10 Steps for Creating and Managing a Book Club with Maximum Efficiency!
Updated: Sep 18, 2022
This is the first post in my new 'Incredibly Awesome Book Club Series'! I'm excited to introduce this series which will not only include informative discussion and creative ideas for expanding your enjoyment of books and sharing that joy with others, including your friends, family and even your teenagers (gasp!), it will also include links to some cool organizational tools that can help you manage your book club and make it incredibly awesome!
So now let's get onto the first topic! Here are 10 steps for structuring and organizing your book club so that it runs like buttah, is easy to manage, and doesn't take up too much of your time, and also so that all of your book club members love it (and think you are incredibly awesome)!!
Step 1. Determine the type of book club you are looking for (and consider whether one already exists) – you’ll want to focus first and foremost on these three foundational decisions:
Decide on Format:
Do you want your book club to be virtual or in-person?
This really is a key decision and will impact much of the other decisions you make about your book club.
Decide on General Size/Type of Membership:
Do you want your book club to be large and inclusive (open to a wide array of members with minimal admission requirements)?
Or do you want your book club to be small and intimate (facilitates in-person book club meetings)?
Decide on the Primary Purpose:
Do you want your book club to have an Academic Purpose? What I mean by that, is do you want to hold serious, in-depth discussions and analysis of books primarily for learning purposes or expanding your understanding?
Or do you want your book club to be be more focused on a Social Purpose? That is, are you primarily looking to discuss books with people that you enjoy hanging out with in order to have fun?
Selecting one of these doesn't mean you aren't also interested in the other one. But it is important to identify what's most important to you.
Step 2: Identify your core “leadership” or “administrators” for purposes of firming up and making additional initial decisions/deciding structure (your "Leadership Group"):
If you are planning an intimate, in-person club: This may be 2-4 people that you are already close to and think you would enjoy reading books with, and that you trust with administrative decisions and/or tasks.
If you want a larger on-line club: This may be you and one or two others that you want to serve as administrators of your online forum (i.e., Facebook page or other format). See this handy article on good online book club tools: https://www.makeuseof.com/digital-tools-to-organize-a-virtual-book-club/
Step 3. Work with your Leadership Group to come up with your core book club structure – this is a deeper dive into the decisions you preliminarily made in #1 above.
Confirm your first two decisions:
Format: Virtual or in-person
Primary Purpose: Academic or socialization
Decide what size group you want and how you want to administer the group size:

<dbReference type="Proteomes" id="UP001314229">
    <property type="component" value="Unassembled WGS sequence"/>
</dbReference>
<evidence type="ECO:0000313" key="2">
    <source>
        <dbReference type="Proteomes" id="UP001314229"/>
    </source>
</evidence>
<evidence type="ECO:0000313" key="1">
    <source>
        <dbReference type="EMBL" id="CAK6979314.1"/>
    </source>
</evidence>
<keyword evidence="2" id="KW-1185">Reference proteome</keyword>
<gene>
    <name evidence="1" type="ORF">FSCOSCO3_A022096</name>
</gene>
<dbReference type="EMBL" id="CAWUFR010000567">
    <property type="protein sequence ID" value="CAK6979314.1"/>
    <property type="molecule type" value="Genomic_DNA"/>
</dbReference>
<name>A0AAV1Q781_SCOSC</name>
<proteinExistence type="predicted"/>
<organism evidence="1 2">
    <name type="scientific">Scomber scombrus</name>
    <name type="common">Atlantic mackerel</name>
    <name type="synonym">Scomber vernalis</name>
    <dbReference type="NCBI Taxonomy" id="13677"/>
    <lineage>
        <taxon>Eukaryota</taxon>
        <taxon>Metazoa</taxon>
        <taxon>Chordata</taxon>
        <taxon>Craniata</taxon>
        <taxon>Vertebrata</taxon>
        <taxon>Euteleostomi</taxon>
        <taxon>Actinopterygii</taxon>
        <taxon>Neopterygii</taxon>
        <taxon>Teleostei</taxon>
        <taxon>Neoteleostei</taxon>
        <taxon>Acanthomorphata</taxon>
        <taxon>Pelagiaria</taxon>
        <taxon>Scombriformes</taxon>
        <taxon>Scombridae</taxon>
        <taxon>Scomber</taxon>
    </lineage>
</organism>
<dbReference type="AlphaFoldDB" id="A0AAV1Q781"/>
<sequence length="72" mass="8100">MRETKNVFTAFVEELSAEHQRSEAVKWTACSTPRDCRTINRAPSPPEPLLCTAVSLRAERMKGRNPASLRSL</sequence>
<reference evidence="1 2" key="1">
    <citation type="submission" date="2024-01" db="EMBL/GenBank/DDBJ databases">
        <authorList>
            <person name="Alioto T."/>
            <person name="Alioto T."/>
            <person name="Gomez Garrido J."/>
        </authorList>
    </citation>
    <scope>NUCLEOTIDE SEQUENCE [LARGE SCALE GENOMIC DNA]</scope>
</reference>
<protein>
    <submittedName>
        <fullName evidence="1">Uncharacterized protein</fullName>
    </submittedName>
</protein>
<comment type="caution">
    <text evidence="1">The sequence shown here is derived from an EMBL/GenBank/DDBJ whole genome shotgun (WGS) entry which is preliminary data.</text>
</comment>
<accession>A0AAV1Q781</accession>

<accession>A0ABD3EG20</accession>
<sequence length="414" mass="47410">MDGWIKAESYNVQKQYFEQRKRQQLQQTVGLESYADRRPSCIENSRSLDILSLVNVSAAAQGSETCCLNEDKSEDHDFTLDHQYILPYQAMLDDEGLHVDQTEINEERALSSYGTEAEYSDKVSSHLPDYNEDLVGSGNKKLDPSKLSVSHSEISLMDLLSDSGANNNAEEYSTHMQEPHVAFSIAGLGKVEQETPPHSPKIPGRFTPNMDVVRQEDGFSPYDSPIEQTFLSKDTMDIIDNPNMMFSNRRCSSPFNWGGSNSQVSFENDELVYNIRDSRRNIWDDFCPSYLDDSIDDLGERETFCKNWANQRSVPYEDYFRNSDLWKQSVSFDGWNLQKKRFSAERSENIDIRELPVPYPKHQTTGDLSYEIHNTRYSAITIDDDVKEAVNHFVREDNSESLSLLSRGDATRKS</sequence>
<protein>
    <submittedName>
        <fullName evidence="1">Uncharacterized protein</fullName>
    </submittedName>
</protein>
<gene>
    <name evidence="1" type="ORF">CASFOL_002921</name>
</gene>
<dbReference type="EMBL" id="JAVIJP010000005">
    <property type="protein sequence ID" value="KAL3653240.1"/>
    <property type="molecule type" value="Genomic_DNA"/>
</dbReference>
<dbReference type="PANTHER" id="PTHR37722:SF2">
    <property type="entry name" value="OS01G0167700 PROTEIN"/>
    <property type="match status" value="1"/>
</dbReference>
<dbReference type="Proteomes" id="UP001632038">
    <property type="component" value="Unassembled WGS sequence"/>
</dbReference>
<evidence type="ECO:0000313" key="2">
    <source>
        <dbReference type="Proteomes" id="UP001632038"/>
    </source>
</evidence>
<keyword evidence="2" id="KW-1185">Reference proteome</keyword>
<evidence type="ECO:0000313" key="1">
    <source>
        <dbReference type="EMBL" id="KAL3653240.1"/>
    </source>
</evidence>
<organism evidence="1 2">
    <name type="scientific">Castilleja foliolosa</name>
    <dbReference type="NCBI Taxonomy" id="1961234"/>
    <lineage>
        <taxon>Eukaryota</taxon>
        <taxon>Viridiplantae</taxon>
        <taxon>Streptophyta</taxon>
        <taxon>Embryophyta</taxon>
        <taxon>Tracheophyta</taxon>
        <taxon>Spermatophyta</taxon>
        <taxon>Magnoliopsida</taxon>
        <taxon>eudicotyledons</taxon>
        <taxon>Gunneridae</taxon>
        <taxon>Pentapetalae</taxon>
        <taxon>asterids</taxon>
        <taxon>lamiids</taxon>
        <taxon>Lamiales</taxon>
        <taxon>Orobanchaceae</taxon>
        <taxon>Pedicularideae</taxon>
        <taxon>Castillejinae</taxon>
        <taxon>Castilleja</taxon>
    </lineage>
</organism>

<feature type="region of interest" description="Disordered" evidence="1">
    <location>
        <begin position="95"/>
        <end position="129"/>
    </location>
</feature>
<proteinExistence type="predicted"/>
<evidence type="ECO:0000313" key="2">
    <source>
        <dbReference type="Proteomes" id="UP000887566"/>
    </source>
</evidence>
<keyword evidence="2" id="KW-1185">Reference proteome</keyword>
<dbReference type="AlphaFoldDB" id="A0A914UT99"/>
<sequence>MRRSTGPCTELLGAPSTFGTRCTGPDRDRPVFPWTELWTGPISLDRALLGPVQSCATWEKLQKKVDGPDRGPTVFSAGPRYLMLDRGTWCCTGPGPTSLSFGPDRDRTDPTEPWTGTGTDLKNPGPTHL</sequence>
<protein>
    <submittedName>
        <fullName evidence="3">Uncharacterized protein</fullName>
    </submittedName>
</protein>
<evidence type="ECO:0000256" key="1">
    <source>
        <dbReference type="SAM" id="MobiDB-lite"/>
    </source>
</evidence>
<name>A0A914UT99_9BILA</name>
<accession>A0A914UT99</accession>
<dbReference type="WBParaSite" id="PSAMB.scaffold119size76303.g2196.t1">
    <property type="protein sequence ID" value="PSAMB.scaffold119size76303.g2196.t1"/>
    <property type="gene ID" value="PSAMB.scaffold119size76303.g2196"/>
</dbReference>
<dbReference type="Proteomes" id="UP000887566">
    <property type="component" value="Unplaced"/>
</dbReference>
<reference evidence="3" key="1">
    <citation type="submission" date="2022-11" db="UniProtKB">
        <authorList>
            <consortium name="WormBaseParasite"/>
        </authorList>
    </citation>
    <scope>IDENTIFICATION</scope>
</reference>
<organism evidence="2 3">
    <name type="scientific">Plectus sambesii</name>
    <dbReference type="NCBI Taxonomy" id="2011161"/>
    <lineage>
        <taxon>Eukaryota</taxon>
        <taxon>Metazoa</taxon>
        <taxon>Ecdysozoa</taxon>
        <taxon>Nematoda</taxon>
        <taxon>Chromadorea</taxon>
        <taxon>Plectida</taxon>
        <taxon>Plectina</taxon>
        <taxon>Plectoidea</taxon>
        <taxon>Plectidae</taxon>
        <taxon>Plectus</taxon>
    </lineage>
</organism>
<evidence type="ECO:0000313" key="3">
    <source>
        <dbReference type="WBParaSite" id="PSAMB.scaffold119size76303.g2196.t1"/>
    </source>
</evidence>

For on-line groups: You will want to establish an approval process for admitting people to the group and complete your on-line questions/requirements (Facebook has handy tools for doing that when you set up a private group).
For small and intimate in-person groups: Decide your ideal number of members attending and the maximum number of members you would like (understanding that usually not everyone can attend every meeting). You will also want to decide who is allowed to invite new members and will the addition of new members require approval, and what that approval process would be.
Let's say your Leadership Team creates the initial invite list of 10 people, and you’ve agreed you could have as many as 20. Here's an example process for recommending additional members:
Initial members may nominate additional new members if they meet the following criteria:
The nominated member must be a personal friend/family member to an existing member.
The nominated member must agree to enter the hosting/refreshment responsibility rotation (and will work to swap with other group members if they are unavailable to fulfill their assigned responsibility for a designated meeting).
The nominated member must agree to provide the Discussion Guide according to our requirements, in advance via email, when it is their turn to be the Discussion Leader.
The nominated member must abide by our Charter and Meeting Rules of Conduct (see more on these two items below).
Note: The remainder of this post is focused on small and intimate in-person groups. Not that I don't love big on-line book clubs, but that is a completely different ball of wax! So read on below for a deeper dive into next steps and for links to some cool tools.
Step 4. Work with your Leadership Team to make preliminary decisions regarding general guidelines around the following:
How books will be selected
Will you have nominations at the end of each meeting that you'll vote on for the next selection?
Can everyone nominate, or just the next designated Discussion Leader? And if the latter, do you want them to propose 2-3 potential books for vote?
There are some book club on-line tools that allow people to evaluate books and could assist in a nomination process. See this article for more information: https://www.makeuseof.com/digital-tools-to-organize-a-virtual-book-club/
Will you expect the designated Discussion Leader to make the selection?
What are your preferred genres for purposes of the Book Club?
Are there any genres that you want to explicitly exclude?
Do you want to allow exceptions (with approval)?
Do you want to set minimums or maximums?
Do you want to allow exceptions (with approval)?
Themes - Do you want to allow for themes for certain meetings? I’ll have a blog post coming on this, but themes could include:
Famous tropes (enemies-to-lovers, chosen one quest, etc.)
Novels that made you cry
Novels about oppression from the oppressed perspective
Whether you have a designated Discussion Leader that will prepare a discussion guide - I highly recommend this, and more on this in Step 8 below.
Step 5. Create a preliminary charter which includes details about the following: